Typically, Monteggia fracture-dislocations occur as the result of a fall onto an outstretched hand (FOOSH).
The Bado classification is used to subdivide the fracture-dislocation into four types which all have different treatment options and prognoses and is based on the principle that the direction in which the apex of the ulnar fracture points is the same direction as the radial head dislocation 3. The direction of radial head dislocation depends on whether abduction or adduction forces were applied during the fall.
As is usually the case, in everyday practice, describing the fracture-dislocation is far more important than remembering the grade.
This is a really great article. If it doesn’t offend you, maybe you are better off with an AUM model for financial advice.
The fact is that it is no mathematically harder to manage $10,000 than it is $10,000,000 from the asset side. If they are doing a lot more then MAYBE it would be justified to have a decreasing sliding scale of AUM.
For example, let’s say you hit $10M and they start coming up with strategies for retirement. That would include RMD’s, Social Security, and intervehicle conversions (partial or full conversions to Roth, recategorizing “horse race” funds, etc) to maximize tax efficiency.
This is an extremely subtle case of mesenteric venous thrombosis that remains to be proven. My diagnostic certainty is in the 90 to 100% range but I will certainly grant that other differential considerations could produce this appearance and it is not uncommon to find ileus in a patient with cirrhosis and ascites. The cirrhosis and ascites can easily account for mural thickening of bowel due to a number of causes, chiefly hypoproteinemia.
The initial CT was performed without contrast about 3 days prior to the follow-up CT which was performed with contrast. I presume (because I get very little clinical information) that the patient was not doing well with ordinary nasogastric decompression. My initial interpretation was a small bowel obstruction without a transition point identified. In retrospect, I think this was probably small bowel venous ischemia associated with mesenteric thrombosis. I have seen more than a few cases of this, and in almost every circumstance, they are missed initially and often missed on subsequent studies.
Because the consequences are disastrous with necrotic ischemic bowel that must be resected if medical management fails, this is an important entity even though it is uncommon.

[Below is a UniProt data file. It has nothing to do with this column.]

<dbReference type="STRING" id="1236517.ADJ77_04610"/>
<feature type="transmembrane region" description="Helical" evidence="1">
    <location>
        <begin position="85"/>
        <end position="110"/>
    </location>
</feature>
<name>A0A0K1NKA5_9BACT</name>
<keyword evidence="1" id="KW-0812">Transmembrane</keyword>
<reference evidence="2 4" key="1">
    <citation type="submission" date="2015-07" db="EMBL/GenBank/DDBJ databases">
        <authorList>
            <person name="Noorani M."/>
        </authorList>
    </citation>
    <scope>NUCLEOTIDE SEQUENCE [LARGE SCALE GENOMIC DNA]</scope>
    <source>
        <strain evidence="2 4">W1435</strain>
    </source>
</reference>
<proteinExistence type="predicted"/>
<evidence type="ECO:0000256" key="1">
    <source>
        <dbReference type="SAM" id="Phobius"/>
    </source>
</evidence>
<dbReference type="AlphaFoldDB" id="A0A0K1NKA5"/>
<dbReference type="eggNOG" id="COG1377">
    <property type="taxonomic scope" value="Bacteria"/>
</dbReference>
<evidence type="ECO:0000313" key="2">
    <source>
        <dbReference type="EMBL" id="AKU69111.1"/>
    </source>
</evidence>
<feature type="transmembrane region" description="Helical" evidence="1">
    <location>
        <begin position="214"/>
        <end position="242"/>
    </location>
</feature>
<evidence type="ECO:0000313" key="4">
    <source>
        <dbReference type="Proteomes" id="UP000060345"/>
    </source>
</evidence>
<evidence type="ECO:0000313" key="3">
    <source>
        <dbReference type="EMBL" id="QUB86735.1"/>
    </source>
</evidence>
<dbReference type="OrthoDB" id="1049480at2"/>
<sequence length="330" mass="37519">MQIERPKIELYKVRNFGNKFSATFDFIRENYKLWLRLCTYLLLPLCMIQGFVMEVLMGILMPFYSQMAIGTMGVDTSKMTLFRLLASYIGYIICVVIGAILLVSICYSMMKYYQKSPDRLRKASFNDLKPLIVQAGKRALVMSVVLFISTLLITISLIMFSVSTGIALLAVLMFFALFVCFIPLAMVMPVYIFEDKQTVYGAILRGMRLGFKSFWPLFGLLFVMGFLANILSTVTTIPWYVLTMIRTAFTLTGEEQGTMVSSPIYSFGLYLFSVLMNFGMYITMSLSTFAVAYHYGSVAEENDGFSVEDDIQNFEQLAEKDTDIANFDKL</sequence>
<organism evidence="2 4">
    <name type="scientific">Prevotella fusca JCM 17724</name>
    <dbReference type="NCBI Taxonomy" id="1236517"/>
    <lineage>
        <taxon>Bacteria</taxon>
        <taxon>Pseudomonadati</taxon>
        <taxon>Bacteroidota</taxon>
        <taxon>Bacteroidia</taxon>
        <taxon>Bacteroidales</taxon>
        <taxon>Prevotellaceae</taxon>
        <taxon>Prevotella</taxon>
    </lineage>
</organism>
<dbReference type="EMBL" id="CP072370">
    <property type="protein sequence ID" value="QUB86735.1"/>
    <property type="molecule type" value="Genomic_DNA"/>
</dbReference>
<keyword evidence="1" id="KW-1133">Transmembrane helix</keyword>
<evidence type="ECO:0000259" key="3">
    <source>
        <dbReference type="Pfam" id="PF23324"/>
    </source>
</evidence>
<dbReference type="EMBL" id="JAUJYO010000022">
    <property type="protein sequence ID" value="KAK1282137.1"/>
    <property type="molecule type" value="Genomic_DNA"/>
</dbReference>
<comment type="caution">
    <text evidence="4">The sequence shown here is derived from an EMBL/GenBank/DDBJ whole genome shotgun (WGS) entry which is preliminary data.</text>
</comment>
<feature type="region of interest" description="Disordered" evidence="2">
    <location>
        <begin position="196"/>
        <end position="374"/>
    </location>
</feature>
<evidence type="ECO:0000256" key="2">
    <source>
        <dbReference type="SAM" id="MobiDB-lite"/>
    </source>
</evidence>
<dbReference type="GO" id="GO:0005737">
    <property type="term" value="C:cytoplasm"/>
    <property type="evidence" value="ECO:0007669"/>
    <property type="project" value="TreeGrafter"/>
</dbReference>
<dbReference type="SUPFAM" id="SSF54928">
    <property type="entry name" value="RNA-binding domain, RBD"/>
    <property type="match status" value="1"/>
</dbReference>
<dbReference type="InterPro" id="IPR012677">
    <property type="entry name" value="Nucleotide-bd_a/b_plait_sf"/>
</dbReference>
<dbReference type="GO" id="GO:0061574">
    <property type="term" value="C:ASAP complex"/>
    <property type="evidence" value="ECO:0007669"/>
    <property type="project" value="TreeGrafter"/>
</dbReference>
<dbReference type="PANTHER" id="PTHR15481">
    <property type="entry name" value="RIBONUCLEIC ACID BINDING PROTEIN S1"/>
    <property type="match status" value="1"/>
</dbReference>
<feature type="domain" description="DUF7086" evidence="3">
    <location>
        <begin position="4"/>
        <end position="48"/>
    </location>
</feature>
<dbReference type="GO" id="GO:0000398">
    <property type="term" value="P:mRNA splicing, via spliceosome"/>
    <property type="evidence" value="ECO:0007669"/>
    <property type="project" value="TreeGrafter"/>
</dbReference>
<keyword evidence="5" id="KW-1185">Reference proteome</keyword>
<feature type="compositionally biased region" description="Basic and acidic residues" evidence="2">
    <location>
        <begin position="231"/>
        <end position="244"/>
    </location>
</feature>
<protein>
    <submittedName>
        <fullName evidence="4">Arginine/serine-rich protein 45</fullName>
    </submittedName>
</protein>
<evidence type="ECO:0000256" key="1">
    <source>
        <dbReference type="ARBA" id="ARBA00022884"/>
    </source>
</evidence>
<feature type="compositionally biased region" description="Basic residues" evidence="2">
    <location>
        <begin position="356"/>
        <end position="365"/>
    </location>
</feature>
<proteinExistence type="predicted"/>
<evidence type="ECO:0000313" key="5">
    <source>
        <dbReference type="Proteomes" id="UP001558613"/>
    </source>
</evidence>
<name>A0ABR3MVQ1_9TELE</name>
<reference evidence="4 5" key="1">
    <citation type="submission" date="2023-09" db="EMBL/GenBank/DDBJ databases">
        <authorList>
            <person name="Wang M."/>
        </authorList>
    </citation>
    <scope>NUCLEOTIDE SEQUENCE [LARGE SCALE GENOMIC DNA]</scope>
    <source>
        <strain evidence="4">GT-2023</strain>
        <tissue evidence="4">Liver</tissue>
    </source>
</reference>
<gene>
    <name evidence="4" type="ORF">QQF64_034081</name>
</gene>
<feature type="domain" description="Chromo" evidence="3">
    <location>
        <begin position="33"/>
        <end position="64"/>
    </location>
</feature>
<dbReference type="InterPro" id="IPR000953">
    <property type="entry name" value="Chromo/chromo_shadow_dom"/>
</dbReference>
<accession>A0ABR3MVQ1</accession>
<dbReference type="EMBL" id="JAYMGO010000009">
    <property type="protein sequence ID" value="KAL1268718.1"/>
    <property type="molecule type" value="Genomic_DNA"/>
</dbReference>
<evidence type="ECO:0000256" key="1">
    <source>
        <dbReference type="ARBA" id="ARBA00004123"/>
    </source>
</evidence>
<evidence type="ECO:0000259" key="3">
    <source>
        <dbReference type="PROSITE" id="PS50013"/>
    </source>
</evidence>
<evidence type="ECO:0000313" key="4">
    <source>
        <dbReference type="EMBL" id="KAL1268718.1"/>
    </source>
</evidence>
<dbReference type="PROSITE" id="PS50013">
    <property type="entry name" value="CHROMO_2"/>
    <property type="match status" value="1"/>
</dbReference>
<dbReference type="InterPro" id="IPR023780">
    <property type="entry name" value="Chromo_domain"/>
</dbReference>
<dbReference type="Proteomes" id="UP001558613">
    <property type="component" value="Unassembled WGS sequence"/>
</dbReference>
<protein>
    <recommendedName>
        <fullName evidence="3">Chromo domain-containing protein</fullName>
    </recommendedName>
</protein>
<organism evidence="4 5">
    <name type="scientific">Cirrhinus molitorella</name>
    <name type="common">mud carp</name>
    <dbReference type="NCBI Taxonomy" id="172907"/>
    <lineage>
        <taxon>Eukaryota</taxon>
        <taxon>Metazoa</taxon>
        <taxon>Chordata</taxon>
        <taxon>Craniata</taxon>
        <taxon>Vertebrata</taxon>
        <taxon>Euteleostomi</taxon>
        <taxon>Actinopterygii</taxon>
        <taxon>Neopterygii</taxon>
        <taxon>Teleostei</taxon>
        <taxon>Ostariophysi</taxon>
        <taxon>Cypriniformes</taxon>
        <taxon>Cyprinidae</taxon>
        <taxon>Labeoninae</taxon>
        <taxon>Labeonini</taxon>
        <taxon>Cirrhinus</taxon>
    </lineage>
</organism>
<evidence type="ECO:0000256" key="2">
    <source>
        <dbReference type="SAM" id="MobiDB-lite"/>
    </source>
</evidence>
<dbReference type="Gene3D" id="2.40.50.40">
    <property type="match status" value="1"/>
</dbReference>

As I discussed in the previous case even body imagers miss this diagnosis.
The 2nd images below are definitely more suggestive of the diagnosis although this is by no means a “slam dunk”. There appears to be a mesenteric thrombus parked in the Iliocolic branches of the superior mesenteric vein.
There is definitely asymmetry here with edema in the left posterior MCA distribution. Not sure if ischemia, prenatal insult, or some TORCH action going on here. I considered a venous sinus abnormality but I think the brightness of the dural sinuses is an age thing, given the uniformity.
Since it’s always good to review the TORCHs, here is a bit on HSV:
Given the hospital it came from, I included Neonatal HSV in the diff, but MRI will probably flesh it out. For reference –
It is important to appreciate that the radiographic appearance of neonatal HSV encephalitis is different from its more common adult counterpart. Changes are typically diffuse which can be difficult to identify due to normal immature myelin (see normal myelination) and more commonly involving the cerebral cortex, the deep white matter, and thalamus 4. The medial temporal and inferior frontal lobes may be spared and haemorrhagic change is uncommon but can develop later and is best seen on gradient echo/susceptibility sequences
may be negative in the early course of the disease
in advanced stages may present with extensive areas of parenchymal hypoattenuation, predominantly in the white matter, as a result of oedema or necrosis
enhancement usually presents in a gyriform pattern
Lipomatous hypertrophy of the interatrial septum is an exaggerated growth of normal fat existing within the septum and is not a true tumor. Rather, it is a developmental disorder caused by expansion of adipose tissue trapped in the interatrial septum during embryogenesis. The septal hypertrophy may be as large as 2 cm in thickness and is seen primarily in older patients and in those who are obese.
It has been suggested that this disorder is associated with the presence of coronary artery disease in proportion to the degree of atrial septal thickness (possibly true in this case although the patient is a vasculopath).
Lipomatous hypertrophy of the interatrial septum is indistinguishable from lipoma except that the former occurs in the atrial septum with a typical distribution (generally sparing the fossa ovalis). In the absence of symptoms of atrial arrhythmias, heart block, or rare vena caval obstruction, they do not require resection.